In this first concert of our 51st season we perform just two works. We open with a performance of Beethoven's Piano Concerto No. 1 when the orchestra reunites with an old friend, Ian Buckle, who last played with us in 2010. Ian maintains a varied freelance career as soloist, chamber musician, orchestral pianist and teacher. He is the artistic director of Pixels Ensemble, formed in 2016, and teaches at the University of Liverpool and is an examiner with ABRSM.
We finish with Tchaikovsky's sixth symphony, also known as the Pathétique, which the composer conducted the first performance of, on 28 October 1893, only nine days before his death. It is the piece that he described in letters as “the best thing I ever composed or shall compose”.
Sinfonia's first concert in 1973 contained the jewel that is the 5th Symphony of Franz Schubert. The orchestra will play this piece in this second concert, almost exactly 50 years on!
The programme also contains two Czech rarities - works by Czech composers Bohuslav Martinů and his pupil Vítězslava Kaprálová, a young composer with a burgeoning career as a composer-conductor, tragically cut short in 1940 at the age of just 25; and also the delightful tone poem ‘En Saga’ by Jean Sibelius, which paints a strong landscape but with no programme or literary source.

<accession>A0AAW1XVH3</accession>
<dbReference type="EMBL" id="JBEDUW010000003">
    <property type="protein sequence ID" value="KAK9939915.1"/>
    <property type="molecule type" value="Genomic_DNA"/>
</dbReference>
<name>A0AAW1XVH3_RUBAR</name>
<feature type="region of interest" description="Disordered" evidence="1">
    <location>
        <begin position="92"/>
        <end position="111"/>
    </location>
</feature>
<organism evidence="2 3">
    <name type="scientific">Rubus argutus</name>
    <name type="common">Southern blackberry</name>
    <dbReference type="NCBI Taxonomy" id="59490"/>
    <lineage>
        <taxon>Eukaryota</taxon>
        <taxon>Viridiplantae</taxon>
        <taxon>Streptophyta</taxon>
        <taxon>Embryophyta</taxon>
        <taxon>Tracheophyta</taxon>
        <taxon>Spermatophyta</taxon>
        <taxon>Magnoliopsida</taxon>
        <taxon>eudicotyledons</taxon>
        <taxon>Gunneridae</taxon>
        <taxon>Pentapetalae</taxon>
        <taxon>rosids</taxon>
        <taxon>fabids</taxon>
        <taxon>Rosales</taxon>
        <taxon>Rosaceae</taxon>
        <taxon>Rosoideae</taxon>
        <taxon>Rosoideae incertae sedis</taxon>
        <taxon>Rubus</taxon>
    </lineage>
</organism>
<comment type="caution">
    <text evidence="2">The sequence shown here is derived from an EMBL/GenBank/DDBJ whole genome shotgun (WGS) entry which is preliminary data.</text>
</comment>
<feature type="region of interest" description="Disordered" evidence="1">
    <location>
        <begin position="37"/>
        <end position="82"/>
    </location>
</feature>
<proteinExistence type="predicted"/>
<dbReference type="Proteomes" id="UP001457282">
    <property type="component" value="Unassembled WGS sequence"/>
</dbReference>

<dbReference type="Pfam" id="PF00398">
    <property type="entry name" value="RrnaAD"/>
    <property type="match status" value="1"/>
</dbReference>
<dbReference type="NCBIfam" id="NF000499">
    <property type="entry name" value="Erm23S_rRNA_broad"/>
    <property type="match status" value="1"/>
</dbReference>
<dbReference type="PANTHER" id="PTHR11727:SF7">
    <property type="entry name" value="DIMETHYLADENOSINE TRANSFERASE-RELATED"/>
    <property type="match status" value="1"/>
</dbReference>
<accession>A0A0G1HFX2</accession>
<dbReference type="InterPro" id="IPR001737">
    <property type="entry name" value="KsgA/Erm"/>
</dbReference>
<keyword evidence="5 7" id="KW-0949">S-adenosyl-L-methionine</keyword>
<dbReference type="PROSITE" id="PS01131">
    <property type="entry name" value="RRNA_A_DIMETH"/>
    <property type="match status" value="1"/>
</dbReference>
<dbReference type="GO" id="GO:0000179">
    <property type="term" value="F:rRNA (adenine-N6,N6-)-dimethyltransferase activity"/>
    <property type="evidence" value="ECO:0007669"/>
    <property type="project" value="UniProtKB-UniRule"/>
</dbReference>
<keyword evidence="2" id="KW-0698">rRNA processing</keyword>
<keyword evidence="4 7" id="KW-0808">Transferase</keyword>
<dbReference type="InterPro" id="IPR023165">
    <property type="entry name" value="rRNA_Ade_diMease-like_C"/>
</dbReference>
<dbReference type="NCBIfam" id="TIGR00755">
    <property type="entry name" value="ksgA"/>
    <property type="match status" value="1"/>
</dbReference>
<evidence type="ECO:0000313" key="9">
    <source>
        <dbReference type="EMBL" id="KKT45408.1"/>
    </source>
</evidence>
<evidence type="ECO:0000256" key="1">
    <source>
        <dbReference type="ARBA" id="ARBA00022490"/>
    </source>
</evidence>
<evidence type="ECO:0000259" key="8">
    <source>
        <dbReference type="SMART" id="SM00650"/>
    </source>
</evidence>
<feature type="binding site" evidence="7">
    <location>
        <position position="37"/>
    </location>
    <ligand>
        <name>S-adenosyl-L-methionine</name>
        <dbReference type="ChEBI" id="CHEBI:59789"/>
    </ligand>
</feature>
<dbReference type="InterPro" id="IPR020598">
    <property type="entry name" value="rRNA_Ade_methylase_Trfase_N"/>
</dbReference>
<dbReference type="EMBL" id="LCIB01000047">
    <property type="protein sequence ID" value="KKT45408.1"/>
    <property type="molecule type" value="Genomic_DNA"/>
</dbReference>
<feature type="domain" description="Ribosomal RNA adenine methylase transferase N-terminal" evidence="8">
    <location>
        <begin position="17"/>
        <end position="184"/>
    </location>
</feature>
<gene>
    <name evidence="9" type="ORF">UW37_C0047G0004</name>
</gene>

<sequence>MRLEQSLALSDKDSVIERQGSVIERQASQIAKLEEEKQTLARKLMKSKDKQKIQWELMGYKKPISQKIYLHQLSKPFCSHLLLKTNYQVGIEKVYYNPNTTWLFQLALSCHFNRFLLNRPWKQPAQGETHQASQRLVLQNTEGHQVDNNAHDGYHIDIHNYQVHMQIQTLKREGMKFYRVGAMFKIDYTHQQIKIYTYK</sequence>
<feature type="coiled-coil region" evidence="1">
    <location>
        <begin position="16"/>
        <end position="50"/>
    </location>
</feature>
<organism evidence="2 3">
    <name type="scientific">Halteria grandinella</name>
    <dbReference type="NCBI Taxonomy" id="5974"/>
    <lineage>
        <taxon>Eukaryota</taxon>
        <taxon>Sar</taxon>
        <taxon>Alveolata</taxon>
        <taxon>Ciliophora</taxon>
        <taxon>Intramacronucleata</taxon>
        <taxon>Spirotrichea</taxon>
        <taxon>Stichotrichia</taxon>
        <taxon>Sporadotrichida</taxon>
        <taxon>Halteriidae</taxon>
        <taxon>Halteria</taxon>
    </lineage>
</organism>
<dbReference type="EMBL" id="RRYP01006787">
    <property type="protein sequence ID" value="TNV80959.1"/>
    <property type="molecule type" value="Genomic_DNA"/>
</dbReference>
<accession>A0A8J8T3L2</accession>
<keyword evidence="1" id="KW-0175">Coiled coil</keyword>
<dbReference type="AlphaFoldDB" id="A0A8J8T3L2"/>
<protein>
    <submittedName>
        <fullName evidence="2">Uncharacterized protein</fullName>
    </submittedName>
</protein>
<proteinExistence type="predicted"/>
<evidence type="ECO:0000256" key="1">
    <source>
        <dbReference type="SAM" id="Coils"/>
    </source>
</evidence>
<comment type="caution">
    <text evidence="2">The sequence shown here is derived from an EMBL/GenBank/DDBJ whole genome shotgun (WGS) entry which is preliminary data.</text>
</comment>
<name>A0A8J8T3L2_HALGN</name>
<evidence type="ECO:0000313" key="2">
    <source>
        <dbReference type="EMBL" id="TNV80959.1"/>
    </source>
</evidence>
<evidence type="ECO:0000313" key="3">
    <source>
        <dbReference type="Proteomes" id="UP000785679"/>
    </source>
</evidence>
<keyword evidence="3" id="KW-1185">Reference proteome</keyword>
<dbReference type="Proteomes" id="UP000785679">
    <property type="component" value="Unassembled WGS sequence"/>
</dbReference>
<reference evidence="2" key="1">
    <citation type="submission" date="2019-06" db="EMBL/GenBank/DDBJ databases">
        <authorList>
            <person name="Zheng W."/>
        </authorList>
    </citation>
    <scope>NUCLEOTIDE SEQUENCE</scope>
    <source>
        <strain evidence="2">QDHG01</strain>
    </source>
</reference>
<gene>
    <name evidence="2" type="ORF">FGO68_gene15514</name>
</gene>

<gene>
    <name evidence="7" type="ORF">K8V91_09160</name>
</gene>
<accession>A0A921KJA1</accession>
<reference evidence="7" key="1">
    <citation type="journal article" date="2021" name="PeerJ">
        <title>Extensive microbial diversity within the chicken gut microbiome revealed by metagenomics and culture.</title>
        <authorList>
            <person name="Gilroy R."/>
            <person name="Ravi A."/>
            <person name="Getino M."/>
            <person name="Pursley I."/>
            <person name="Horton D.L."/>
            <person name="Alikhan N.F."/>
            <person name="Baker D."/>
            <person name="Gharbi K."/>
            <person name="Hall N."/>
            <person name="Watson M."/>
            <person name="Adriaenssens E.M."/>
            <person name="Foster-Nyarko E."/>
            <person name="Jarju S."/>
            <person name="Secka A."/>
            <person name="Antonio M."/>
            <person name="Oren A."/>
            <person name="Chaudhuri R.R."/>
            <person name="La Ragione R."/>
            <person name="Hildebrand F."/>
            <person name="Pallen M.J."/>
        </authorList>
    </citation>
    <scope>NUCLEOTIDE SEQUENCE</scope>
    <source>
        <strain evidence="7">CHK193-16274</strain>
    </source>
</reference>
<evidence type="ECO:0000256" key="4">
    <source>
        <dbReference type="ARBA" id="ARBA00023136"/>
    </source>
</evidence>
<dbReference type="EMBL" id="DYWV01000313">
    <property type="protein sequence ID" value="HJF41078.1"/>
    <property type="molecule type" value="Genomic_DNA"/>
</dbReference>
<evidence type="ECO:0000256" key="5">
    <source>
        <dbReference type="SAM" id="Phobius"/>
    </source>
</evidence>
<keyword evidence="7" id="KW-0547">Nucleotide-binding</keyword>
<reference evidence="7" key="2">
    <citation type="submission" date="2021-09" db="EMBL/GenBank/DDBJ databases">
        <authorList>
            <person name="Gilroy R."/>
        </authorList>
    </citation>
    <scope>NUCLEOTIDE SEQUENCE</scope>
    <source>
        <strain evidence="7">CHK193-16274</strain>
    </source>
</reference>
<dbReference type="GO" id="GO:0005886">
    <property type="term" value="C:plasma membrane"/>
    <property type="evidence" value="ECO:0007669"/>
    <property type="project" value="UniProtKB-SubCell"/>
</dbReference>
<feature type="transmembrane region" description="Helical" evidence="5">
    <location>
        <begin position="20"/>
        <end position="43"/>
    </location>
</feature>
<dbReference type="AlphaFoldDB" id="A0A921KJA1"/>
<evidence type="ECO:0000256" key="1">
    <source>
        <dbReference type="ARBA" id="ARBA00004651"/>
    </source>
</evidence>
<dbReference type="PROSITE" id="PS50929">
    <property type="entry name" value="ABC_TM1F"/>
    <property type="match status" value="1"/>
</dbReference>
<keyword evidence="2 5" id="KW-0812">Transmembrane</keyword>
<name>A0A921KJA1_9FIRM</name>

Our third concert features two fascinating works by the American composer Aaron Copland, including his setting of Eight poems of Emily Dickinson with soloist Mary Plazas.
Our programme concludes with Mahler's Symphony No. 4, the last of the tetralogy known as the “Wunderhorn symphonies” because they used quotes of themes and elements of songs and poems from “Das Knaben Wunderhorn”. The last movement features the song “Das himmlische Leben” (“The Heavenly Life”) with text representing a child’s vision of heaven, and will be sung by Mary Plazas.
We conclude our 51st season with works by three giants of the late 19th and early 20th centuries. Two romantic works - Verdi's Overture 'La Forza del Destino' and Richard Strauss' first Horn Concerto, which is one of the most-demanding solo works for the horn, using the highest and lowest notes in the instrument’s register, often in quick succession. Joining the orchestra for the first time to play the concerto is Opera North horn player, Alex Hamilton.
We bring our season to a close with Shostakovich’s mighty Symphony No. 5, written in the 1930s. Often deemed his most popular, it was obsequiously titled “A Soviet Artist’s Response to Just Criticism,” acknowledging government criticism in Pravda, in which his music was characterized as “Chaos instead of Music”. The symphony was considered an immediate success and he was reinstated as a composer of the people.